British Airways Flight 268

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British Airways Flight 268
G-BNLG taxiing at San Francisco International Airport, May 31st, 2008
Incident summary
Date 20 February 2005
Summary Engine fire (No.2) and shutdown on climbout
Site Los Angeles, US
Passengers 351
Crew 18
Fatalities 0
Survivors 369 (all)
Aircraft type Boeing 747–436
Operator British Airways
Registration G-BNLG
Destination London Heathrow, UK

British Airways Flight 268 was a regularly scheduled flight from Los Angeles' LAX airport to London Heathrow. The flight took off at about 9:24 p.m. on 20 February 2005. When the plane, a four engine Boeing 747–436, was about 300 feet into the air, flames burst out of its number 2 engine, a result of engine surge. The pilots shut the engine down. Air traffic control expected the plane to return to the airport and deleted the flight plan. However, after consulting with the airline dispatcher, the pilots decided to set off on their flight plan "and get as far as we can" rather than dump 70 tonnes of fuel and land. While 747s are certified to fly on three engines, doing so leaves much less room for error. Having reached the East Coast, the assessment was that the plane could continue safely. The cross-Atlantic journey encountered less favourable conditions than predicted. Upon reaching the UK, believing there to be insufficient usable fuel to reach their destination, the captain declared an emergency and landed at Manchester Airport.

A safety controversy ensued; the US Federal Aviation Agency (FAA) accused the carrier of flying an "unairworthy" plane across the Atlantic ocean. The FAA proposed fining the carrier, British Airways (BA) $25,000. BA lodged an appeal on the grounds that they were flying according to United Kingdom Civil Aviation Authority (CAA) rules (which are derived from International Civil Aviation Organisation standards).[1] In the end, the FAA told BA it was dropping the case based on assurances that airline changes will "preclude the type of extended operation that was the subject of this enforcement action."[2] BA said they hadn't changed their procedures and according to Flight International the FAA said that they "will recognise the CAA's determination that the aircraft was not unairworthy"[3]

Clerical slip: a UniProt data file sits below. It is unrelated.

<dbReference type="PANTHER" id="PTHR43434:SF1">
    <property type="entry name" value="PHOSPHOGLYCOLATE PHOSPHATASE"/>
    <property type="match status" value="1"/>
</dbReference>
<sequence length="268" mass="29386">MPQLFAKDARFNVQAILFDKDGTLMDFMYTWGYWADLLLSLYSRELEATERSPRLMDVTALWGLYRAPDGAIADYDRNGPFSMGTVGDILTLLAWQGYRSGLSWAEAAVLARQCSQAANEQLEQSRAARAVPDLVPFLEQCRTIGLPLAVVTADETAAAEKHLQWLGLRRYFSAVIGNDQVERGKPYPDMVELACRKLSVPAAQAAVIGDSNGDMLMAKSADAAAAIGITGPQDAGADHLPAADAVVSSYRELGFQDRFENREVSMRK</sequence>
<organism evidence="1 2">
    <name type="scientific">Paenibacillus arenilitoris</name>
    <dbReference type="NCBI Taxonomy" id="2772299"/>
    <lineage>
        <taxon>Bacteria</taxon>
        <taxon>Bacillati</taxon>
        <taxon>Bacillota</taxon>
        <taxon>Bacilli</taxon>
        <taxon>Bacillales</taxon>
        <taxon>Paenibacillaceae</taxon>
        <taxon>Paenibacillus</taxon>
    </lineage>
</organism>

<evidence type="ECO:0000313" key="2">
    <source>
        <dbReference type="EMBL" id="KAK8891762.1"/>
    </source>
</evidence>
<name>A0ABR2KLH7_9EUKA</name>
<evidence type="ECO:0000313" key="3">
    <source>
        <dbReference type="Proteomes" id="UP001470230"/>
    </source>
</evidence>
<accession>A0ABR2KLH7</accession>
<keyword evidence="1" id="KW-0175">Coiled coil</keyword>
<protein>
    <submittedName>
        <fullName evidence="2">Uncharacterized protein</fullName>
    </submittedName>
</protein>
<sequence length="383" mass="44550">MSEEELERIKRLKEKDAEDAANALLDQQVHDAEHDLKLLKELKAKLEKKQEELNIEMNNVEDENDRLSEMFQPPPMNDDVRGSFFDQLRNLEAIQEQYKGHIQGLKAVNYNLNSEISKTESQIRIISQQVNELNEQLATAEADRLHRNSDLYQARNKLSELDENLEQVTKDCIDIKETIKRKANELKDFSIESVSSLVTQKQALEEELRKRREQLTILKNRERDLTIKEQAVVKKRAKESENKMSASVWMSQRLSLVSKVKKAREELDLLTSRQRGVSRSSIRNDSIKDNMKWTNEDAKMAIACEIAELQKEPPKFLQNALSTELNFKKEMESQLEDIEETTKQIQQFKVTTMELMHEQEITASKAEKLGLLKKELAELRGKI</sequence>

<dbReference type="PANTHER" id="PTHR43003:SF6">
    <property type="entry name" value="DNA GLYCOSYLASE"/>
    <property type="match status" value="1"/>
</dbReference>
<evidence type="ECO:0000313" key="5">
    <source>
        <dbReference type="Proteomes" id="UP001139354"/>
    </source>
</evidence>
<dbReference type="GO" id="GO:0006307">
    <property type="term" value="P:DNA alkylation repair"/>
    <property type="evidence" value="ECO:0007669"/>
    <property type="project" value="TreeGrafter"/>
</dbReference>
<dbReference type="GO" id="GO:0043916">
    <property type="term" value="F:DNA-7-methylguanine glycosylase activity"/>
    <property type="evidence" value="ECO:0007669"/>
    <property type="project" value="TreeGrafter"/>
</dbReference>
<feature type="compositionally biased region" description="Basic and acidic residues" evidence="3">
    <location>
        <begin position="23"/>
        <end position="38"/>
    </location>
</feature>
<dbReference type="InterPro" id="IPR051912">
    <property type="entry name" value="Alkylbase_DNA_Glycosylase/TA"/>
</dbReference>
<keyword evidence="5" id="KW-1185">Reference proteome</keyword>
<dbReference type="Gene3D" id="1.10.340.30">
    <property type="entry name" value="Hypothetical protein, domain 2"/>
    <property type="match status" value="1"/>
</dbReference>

The investigation report recommended that BA revise its fuel management procedures.[clarification needed]

During the investigation, the Air Accident Investigation Board discovered that one of the eight tracks on the FDR recording tape had been erased during flight as a result of a short circuit in the unit, resulting in the loss of over three hours of data. It recommended that the FAA should require Honeywell, the manufacturer of the flight data recorder, to include a visual inspection of the printed circuit board during routine maintenance of the FDR.

The flight number remains the same but the airline mainly uses Airbus A380-800 on this route.

References[edit]

  1. ^ Learmount, David (11 April 2006) "British Airways appeals FAA fine over 2005 Boeing 747 engine shutdown 'safety breach'". Flightglobal.com
  2. ^ McCartney, Scott (23 September 2006). "After Engine Blew, Deciding to Fly On 'As Far as We Can'". Wall Street Journal. Retrieved 6 September 2009. 
  3. ^ Learmount, David (23 January 2007) "USA/UK fail to agree new engine-out rules". Flightglobal.com

External links[edit]